Escherichia coli sequence type 131 (ST131) subclone h30 as an emergent multidrug-resistant pathogen among US Veterans


Aylin Colpan, University of Minnesota Twin Cities
Brian Johnston, University of Minnesota Twin Cities
Stephen Porter, Minneapolis Veterans Affairs Health Care System
Connie Clabots, Minneapolis Veterans Affairs Health Care System
Ruth Anway, Minneapolis Veterans Affairs Health Care System
Lao Thao, Stanford University
Michael A. Kuskowski, University of Minnesota Twin Cities
Veronika Tchesnokova, University of Washington, Seattle
Evgeni V. Sokurenko, University of Washington, Seattle
James R. Johnson, University of Minnesota Twin Cities
Bradley L. Allen, University of Miami Leonard M. Miller School of Medicine
Gio J. Baracco, UT Southwestern Medical Center
Roger Bedimo, University of Colorado School of Medicine
Mary Bessesen, Louis Stokes Cleveland VA Medical Center
Robert A. Bonomo, Boston University School of Medicine
Stephen M. Brecher, VA Medical Center
Sheldon T. Brown, Icahn School of Medicine at Mount Sinai
Laila Castellino, Wright State University Boonshoft School of Medicine
Arundhati S. Desai, VA Medical Center
Fletcher Fernau, ARUP Laboratories
Mark A. Fisher, Washington University in St. Louis
James Fleckenstein, VA NCHCS Sacramento
Carol S. Fleming, VA Medical Center
Narla J. Fries, The George Washington University
Virginia L. Kan, University of Michigan Medical School
Carol A. Kauffman, Iowa City VA Health Care System
Stacey Klutts, VA Western New York Healthcare System
Michael Ohl, VA Western New York Healthcare System
Thomas Russo, VA Medical Center
Andrea Swiatlo, University of Mississippi Medical Center
Edwin Swiatlo, University of Mississippi Medical Center

Document Type

Journal Article

Publication Date



Clinical Infectious Diseases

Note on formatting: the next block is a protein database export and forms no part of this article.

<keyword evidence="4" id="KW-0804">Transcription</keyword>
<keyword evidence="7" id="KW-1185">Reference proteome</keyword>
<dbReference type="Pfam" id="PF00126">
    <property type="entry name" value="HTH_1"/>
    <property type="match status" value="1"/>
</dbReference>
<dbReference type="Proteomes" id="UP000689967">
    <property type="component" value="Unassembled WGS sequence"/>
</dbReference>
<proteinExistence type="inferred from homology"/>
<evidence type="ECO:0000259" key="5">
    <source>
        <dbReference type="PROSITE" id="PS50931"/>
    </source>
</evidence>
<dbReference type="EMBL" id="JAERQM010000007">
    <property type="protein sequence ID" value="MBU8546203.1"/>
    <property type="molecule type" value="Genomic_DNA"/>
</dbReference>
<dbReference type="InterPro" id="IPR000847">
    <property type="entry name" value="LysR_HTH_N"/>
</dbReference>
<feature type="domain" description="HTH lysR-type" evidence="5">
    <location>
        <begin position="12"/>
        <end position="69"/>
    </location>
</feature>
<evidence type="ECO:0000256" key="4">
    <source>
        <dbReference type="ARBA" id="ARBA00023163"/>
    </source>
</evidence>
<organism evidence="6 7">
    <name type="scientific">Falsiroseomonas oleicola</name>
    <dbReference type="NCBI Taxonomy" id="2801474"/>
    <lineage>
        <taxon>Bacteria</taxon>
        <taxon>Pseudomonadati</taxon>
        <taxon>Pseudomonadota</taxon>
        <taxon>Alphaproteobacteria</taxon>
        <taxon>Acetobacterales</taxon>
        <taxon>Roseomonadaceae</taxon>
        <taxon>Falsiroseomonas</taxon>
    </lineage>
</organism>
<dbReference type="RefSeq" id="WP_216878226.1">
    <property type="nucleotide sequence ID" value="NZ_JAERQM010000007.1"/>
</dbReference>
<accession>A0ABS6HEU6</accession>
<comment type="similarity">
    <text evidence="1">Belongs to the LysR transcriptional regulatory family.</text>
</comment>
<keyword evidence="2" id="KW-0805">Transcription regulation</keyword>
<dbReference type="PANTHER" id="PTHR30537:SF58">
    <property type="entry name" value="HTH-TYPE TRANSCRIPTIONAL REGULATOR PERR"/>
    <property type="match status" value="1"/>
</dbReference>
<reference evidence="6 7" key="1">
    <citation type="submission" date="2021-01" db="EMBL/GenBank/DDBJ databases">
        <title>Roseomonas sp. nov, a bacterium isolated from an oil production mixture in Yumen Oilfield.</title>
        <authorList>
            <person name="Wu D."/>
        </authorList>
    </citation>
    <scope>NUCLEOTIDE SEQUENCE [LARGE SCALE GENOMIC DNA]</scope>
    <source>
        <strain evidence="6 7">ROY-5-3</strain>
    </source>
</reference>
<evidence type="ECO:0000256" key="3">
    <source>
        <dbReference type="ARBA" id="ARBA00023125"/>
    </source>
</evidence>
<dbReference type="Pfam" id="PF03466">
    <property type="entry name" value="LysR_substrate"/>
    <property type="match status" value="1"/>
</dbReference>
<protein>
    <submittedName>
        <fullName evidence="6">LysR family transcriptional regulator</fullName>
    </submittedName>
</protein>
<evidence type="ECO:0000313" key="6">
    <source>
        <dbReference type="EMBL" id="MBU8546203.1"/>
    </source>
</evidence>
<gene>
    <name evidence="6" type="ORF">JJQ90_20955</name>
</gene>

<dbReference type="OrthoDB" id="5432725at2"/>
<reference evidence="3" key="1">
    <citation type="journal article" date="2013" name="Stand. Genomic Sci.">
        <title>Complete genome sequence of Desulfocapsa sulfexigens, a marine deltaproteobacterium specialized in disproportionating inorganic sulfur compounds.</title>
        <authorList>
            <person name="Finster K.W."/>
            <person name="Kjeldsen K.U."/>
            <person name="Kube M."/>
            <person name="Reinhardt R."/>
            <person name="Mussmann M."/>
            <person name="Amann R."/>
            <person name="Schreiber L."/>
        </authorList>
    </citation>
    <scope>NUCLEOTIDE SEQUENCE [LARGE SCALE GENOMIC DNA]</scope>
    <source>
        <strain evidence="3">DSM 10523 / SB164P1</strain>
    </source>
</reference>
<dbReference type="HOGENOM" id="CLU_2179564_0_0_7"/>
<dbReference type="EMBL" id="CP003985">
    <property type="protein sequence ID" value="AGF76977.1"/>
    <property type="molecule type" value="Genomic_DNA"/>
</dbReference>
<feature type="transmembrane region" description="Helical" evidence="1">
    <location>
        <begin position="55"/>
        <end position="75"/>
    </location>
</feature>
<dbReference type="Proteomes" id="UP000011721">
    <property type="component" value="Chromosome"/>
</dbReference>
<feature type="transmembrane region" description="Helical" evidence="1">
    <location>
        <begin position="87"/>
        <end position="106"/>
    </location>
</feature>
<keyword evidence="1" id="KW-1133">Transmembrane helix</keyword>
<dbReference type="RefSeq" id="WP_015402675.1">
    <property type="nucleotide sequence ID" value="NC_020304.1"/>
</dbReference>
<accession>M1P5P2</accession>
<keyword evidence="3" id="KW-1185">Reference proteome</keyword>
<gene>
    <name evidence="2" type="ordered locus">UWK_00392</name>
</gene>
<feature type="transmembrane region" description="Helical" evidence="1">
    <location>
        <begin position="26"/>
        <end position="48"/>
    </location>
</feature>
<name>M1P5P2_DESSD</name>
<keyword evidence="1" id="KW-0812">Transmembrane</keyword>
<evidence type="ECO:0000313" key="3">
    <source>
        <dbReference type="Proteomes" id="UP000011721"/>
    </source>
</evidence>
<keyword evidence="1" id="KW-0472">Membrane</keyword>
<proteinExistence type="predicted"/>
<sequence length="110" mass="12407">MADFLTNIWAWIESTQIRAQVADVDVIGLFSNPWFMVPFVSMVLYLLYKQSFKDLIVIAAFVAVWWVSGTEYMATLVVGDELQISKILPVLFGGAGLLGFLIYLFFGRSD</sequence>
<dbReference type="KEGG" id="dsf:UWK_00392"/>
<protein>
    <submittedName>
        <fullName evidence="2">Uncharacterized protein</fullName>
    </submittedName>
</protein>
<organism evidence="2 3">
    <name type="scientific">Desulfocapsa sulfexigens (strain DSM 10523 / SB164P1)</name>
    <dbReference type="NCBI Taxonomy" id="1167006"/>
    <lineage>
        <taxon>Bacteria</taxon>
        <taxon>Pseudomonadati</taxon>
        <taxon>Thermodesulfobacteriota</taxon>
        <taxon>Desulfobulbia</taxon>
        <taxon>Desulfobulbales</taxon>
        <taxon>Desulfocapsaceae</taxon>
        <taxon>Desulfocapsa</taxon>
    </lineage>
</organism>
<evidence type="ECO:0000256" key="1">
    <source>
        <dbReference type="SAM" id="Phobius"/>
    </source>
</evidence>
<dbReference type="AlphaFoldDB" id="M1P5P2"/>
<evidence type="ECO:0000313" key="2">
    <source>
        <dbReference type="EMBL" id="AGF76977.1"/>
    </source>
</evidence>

antimicrobial resistance; Escherichia coli infections; extended-spectrum beta-lactamases; ST131; veterans


Background. Escherichia coli sequence type 131 (ST131), typically fluoroquinolone-resistant (FQ-R) and/or extended-spectrum -lactamase (ESBL)-producing, has emerged globally. We assessed its prevalence and characteristics among US veterans.Methods. In 2011, 595 de-identified E. coli clinical isolates were collected systematically within 3 resistance groups (FQ-susceptible [FQ-S], FQ-R, and ESBL-producing) from 24 nationally distributed Veterans Affairs Medical Centers (VAMCs). ST131 and its H30 subclone were detected by polymerase chain reaction and compared with other E. coli for molecular traits, source, and resistance profiles.Results. ST131 accounted for 78% (184/236) of FQ-R and 64.2% (79/123) of ESBL-producing isolates, but only 7.2% (17/236) of FQ-S isolates (P <. 001). The H30 subclone accounted for ≥95% of FQ-R and ESBL-producing, but only 12.5% of FQ-S, ST131 isolates (P <. 001). By back-calculation, 28% of VAMC E. coli isolates nationally represented ST131. Overall, ST131 varied minimally in prevalence by specimen type, inpatient/outpatient source, or locale; was the most prevalent ST, followed distantly by ST95 and ST12 (13% each); and accounted for ≥40% (-lactams), >50% (trimethoprim-sulfamethoxazole, multidrug), or >70% (ciprofloxacin, gentamicin) of total antimicrobial resistance. FQ-R and ESBL-producing ST131 isolates had higher virulence scores than corresponding non-ST131 isolates. ST131 pulsotypes overlapped extensively among VAMCs.Conclusions. Among US veterans, ST131, primarily its H30 subclone, accounts for most antimicrobial-resistant E. coli and is the dominant E. coli strain overall. Possible contributors include multidrug resistance, extensive virulence gene content, and ongoing transmission. Focused attention to ST131, especially its H30 subclone, could reduce infection-related morbidity, mortality, and costs among veterans. © 2013 Published by Oxford University Press on behalf of the Infectious Diseases Society of America 2013. This work is written by (a) US Government employee(s) and is in the public domain in the US.